Not every great story has a premise, but a good many do. And if a story does have a premise, it’s referred to quite often. Premises can be used to beef up a story and add additional motive for characters. Whether it’s a prophecy to be fulfilled, a loved one that needs avenging, or 13,971 years of world history, a premise can be very useful.
To start off: what exactly is a premise? Simply put, it’s the event or string of events that come before and often cause the main events of the book. It can be something as big as an apocalyptic event or something as small as a road trip gone slightly sour, but whatever it is, it’s important.
You’ve probably seen this in many kinds of art before. In The Lord of the Rings, the forging of the Nine Rings is the premise for the whole saga. In Redwall, the exploits of Martin the Warrior set the stage for further adventures. When Star Wars: A New Hope came out in 1977, everyone could easily see that there was a premise to the story. The problem? The premise remained mostly in shadow until the prequels came out in the early 2000’s.
Many authors start the story with the premise in mind, but it is also possible to go back and add one. (however, this is difficult and unideal for reasons that I’ll innumerate in a moment) Whatever you do, it’s essential that you follow a few tips that I’ve prescribed in order to boost the clarity of your backstories of world and character. (note: I’m not saying “follow me, I’m right”, just asking that you’d hear what I have to say)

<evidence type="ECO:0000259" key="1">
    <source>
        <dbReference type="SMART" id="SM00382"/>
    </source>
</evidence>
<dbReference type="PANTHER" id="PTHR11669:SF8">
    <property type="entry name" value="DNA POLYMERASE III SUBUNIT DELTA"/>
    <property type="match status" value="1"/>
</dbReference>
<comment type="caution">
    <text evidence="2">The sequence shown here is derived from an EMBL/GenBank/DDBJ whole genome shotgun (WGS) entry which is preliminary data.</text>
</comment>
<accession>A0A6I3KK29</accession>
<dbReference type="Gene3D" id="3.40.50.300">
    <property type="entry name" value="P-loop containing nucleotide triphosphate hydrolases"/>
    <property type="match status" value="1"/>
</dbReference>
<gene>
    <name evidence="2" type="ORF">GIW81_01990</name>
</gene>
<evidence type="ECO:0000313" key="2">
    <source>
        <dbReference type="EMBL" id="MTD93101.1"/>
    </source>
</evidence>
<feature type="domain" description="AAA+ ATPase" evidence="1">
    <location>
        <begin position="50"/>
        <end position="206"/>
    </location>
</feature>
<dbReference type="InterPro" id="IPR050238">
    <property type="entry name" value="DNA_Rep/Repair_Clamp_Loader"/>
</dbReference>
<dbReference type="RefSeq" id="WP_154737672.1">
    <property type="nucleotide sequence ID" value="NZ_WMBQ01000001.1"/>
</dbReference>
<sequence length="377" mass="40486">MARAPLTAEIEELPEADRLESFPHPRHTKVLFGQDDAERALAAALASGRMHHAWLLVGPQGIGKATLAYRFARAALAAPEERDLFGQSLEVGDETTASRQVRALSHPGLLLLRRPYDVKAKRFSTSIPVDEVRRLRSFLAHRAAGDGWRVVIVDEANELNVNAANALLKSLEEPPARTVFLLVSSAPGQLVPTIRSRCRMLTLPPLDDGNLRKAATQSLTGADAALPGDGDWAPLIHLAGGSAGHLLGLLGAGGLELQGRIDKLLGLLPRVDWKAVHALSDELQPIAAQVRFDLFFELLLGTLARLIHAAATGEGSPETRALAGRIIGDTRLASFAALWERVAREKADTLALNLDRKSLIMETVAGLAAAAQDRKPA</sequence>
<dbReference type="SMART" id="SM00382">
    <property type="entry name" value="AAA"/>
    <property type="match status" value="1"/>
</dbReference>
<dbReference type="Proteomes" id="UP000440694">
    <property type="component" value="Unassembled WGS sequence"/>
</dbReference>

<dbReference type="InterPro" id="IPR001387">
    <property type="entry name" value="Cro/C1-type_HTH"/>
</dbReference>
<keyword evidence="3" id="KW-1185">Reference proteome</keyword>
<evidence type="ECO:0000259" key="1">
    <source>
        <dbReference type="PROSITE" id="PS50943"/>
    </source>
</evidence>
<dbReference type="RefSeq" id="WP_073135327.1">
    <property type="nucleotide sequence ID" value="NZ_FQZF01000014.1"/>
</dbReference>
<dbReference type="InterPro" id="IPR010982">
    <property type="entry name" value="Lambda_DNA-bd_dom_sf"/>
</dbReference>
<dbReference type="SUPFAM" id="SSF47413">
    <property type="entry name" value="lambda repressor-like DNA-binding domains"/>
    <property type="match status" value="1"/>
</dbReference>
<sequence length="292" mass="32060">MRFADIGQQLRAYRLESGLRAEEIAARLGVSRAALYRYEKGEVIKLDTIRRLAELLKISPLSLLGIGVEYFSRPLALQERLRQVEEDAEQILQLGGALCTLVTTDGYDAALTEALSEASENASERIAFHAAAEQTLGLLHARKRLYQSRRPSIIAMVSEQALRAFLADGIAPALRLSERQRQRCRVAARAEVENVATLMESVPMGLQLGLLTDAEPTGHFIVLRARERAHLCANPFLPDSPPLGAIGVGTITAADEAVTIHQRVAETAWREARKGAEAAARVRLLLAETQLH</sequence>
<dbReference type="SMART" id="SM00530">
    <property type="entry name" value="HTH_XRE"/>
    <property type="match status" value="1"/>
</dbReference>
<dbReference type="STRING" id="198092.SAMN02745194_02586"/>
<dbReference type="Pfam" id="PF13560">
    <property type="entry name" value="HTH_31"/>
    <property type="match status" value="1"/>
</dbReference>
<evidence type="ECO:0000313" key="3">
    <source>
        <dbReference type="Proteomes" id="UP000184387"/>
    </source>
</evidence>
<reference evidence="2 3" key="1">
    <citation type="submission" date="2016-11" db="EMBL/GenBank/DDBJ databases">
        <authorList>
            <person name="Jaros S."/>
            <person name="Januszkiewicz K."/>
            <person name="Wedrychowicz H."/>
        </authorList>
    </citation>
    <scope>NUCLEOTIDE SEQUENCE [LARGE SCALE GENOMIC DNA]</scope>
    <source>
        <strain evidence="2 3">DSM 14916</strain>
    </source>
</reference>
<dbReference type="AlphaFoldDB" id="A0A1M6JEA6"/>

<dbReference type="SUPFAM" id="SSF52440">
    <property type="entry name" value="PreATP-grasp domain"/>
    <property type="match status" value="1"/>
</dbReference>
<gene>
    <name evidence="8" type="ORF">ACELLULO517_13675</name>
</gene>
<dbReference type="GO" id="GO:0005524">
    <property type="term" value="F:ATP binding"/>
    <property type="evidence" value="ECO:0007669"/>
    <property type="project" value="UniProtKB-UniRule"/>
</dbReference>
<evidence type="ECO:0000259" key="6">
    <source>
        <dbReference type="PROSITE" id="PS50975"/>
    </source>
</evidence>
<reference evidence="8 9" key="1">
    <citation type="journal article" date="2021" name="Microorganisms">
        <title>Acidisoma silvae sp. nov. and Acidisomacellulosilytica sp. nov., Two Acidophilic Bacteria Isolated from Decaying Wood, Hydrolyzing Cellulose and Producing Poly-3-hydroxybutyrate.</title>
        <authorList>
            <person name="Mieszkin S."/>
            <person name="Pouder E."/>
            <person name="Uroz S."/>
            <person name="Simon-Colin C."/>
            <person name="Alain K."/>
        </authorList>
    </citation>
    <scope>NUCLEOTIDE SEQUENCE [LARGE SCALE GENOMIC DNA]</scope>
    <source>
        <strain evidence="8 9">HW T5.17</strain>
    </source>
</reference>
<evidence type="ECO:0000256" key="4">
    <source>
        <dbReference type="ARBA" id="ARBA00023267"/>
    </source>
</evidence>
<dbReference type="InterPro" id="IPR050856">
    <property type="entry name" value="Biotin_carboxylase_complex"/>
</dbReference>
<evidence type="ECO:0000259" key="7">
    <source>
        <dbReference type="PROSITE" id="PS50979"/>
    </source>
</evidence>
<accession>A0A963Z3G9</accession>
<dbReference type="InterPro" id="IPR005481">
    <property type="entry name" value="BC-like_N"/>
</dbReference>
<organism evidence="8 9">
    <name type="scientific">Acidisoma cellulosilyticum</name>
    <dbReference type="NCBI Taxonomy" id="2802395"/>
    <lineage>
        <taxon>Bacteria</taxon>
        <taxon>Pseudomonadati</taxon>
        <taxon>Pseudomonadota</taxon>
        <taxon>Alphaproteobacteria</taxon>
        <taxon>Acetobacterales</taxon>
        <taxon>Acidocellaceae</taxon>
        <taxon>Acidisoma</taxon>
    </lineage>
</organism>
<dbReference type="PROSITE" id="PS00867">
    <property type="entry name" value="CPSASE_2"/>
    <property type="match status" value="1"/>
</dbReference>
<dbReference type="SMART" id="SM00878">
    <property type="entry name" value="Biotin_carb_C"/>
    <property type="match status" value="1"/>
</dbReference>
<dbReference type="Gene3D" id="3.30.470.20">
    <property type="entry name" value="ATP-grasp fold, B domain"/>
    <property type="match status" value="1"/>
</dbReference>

First off: there are two main kinds of premises: World Events and Character Backstory. A World Event is an event that happens on a large scale and generally effects the world at large. A Character Backstory is smaller and usually only effects on the main character personally. However, since the main character drives the main plot, the Character Backstory can easily serve as the premise. (note: Character Backstory can only serve as the premise if it’s the backstory of some important character. Anything else is just backstory)
When writing on World Events, it’s usually something catastrophic like a killer virus, a world war, a hostile takeover of the world by a single government, loss of all technology, severe natural disasters, and so forth. Of course, you can make it something good, but that depends both on your temperament and what kind of story you’re writing. I prefer world-ending disasters.
When writing Character Backstory, don’t necessarily focus on its impact on the world. One of the premises for the movie based on a popular book series The Dark Tower is that the main character’s father died in a fire. This is extremely relevant to the story as it marks Jake (the main character) as a sorrow-ridden character who eventually goes beyond that and saves the multiverse. Focus on the impact a certain person or event has had on the main character, and do it personally.
There are a few more tips I’d like to address, and these are classified among the “essentials”. The first of them is to make the premise relevant. If you can’t make the reader care about the hero’s backstory or this certain war that preceded the fall of mankind, you lose a lot of leverage. Preserve your leverage by making the premise exceedingly interesting and important throughout the story. This usually requires development, expansion, and explaining, but it’s a small price to pay to get the reader hooked on a story that they’ve barely started.
The second is to refer back to your premise often. To avoid apparent plot holes (not real ones; just ones that the reader thinks are there), you should refer to your premise often. Whenever a chance comes up to mention the Breaking of the World in The Wheel of Time, Jordan doesn’t fail to bring it up. Why? Because it’s important, relevant, and interesting. It helps the reader to feel immersed in the story.
Good luck, and happy writing!
Be sure to check out my latest novel, Book 1 in the Praetors of Lost Magic Series, and our Publications page. Until then, writers!